Choosing the Wood
After the milling is done the wood is wrapped up and placed in the proper bin for the cutter. His job is to cut the frame to the proper size specified by the frame designer. He needs to identify the profile, the species of wood and the finish to choose the perfect lengths to cut from. He must be familiar with the properties of each type of wood and the different finishes to guide his selection. Certain finishes are more forgiving, and a few random imperfections may be fine where natural finishes and light stains are not forgiving. He also needs to understand wood and the particular characteristics of the different species. For example, maple wood often has dark spots from growth in the tree. If this was used for a light finish such as our Amber, it would come through glaringly and would not pass our standards. However, if the finish were a solid lacquer color, that would completely cover the maple wood and that imperfection would be acceptable as it does not affect the integrity of the frame.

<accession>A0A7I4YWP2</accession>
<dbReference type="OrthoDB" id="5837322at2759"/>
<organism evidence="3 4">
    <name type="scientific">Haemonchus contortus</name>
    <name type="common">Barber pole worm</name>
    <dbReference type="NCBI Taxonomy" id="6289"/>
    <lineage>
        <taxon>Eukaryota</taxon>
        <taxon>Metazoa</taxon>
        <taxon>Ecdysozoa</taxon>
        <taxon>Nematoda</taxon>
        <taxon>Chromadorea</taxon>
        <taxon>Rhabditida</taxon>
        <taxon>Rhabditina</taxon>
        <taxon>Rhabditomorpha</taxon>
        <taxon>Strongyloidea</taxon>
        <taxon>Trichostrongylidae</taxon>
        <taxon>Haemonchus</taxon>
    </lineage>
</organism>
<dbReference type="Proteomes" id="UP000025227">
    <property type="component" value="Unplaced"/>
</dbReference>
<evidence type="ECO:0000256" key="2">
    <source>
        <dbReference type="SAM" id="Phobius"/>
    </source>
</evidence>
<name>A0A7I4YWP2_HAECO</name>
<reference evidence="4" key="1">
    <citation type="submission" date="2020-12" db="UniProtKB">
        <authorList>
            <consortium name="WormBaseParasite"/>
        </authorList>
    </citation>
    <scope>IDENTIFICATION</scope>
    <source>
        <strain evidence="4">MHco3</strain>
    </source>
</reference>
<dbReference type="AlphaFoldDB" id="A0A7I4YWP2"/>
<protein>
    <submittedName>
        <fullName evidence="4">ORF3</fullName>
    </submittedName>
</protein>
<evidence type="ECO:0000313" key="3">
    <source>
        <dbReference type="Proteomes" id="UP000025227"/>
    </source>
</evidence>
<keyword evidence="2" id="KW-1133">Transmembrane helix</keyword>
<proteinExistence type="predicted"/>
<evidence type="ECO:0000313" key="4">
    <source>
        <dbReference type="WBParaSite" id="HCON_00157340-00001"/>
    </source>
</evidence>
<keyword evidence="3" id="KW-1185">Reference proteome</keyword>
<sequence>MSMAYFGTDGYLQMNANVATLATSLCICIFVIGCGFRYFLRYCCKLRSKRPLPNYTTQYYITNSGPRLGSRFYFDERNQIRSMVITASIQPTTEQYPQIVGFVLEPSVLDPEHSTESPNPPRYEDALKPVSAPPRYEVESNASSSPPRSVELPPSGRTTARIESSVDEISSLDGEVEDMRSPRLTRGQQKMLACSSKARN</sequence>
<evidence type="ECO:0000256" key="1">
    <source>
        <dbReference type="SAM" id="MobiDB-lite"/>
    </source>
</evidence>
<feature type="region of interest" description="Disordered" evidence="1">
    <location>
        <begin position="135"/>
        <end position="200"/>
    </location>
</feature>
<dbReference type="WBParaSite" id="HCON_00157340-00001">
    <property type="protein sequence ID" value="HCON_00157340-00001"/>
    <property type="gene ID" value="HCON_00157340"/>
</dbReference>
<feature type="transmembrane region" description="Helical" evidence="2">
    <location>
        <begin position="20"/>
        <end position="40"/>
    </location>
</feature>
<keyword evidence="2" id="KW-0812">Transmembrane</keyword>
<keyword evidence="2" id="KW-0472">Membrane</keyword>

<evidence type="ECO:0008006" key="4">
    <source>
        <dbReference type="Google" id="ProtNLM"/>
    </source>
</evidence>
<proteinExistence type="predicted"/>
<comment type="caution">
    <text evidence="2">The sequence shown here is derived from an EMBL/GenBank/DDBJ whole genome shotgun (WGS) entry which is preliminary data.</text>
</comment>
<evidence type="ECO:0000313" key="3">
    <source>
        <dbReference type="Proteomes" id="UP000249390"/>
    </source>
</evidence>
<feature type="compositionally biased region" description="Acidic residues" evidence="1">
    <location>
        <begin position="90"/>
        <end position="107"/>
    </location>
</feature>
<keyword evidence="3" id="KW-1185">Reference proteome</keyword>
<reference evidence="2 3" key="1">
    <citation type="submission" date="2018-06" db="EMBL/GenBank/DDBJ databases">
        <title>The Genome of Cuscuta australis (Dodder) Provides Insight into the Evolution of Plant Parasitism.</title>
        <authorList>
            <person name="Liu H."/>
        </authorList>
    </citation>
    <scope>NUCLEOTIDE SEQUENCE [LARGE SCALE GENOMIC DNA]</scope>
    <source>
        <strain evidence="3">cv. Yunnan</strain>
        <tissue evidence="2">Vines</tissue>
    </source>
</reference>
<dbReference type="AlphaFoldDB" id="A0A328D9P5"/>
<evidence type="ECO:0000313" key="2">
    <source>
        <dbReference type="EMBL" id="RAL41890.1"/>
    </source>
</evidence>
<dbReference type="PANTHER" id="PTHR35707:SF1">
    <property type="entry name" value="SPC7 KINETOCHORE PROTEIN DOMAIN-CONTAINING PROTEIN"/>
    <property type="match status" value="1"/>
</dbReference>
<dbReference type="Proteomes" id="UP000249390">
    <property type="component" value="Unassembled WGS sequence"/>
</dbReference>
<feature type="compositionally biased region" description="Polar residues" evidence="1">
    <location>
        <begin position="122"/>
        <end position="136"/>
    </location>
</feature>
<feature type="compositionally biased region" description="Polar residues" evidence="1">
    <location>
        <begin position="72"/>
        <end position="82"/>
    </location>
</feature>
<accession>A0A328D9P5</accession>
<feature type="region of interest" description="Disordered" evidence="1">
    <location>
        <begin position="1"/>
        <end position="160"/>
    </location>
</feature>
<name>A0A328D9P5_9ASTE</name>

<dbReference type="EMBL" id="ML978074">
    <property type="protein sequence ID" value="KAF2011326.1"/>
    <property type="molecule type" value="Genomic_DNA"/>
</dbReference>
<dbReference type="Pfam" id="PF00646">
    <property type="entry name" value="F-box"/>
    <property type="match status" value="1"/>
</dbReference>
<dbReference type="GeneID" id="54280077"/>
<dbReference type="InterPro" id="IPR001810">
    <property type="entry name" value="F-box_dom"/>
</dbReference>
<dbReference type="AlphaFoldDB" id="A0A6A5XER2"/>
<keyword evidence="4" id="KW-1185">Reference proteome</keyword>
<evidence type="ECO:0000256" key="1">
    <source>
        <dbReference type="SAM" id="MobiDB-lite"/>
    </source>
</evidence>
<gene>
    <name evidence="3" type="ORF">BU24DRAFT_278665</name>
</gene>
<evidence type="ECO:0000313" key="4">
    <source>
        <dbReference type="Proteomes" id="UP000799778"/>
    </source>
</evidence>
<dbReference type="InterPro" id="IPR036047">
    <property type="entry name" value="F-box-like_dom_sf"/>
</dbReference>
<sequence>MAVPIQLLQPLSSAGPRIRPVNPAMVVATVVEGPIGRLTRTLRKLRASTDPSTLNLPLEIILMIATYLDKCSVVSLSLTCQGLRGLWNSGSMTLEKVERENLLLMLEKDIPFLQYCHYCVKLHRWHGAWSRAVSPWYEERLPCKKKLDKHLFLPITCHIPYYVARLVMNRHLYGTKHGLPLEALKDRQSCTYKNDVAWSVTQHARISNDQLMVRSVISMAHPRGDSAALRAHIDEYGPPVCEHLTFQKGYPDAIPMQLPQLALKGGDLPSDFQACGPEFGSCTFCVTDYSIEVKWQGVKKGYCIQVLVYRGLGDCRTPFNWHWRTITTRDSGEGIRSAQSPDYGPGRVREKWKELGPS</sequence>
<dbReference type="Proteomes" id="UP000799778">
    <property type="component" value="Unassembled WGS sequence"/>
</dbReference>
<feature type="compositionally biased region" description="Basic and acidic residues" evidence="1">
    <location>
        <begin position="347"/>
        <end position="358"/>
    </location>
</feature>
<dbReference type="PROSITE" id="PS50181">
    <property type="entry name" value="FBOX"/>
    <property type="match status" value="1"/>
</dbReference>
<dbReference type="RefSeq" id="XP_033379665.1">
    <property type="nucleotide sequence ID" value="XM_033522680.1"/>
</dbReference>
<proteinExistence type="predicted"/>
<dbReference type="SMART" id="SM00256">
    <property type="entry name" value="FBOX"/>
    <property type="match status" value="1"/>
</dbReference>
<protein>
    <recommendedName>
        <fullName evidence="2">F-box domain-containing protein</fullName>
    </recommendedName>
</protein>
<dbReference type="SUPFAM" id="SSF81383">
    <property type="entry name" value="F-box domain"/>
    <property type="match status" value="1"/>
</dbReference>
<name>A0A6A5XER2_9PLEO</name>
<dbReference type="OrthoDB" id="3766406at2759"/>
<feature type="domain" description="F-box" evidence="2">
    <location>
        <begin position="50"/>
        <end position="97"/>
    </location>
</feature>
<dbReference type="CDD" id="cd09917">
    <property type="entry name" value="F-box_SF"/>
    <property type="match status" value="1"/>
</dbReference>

When choosing lengths for figured woods, such as tiger maple or bird’s eye maple, the cutter must be even more scrupulous. He needs to select stock which is consistent in color and figure while being mindful of how the individual legs of the frame match at the miters. We have to establish what is acceptable, when there are enough eyes in the bird’s eye and when there aren’t enough.
Every frame is one-of-a-kind and we have a very high standard, but sometimes people don’t understand the uniqueness of each length of wood. We often hear that they want their frame to match the sample they have exactly; when that customer is in California with a sample we made 3 years ago, it can be very tricky. When we make samples for our frame shop customers, I always stress not using stock with exceptionally high figure. Scott, who heads up our Empty Frame Division, gets to know our customers very well and usually knows when it may be best to send a call tag for their sample so we can match it as best as possible.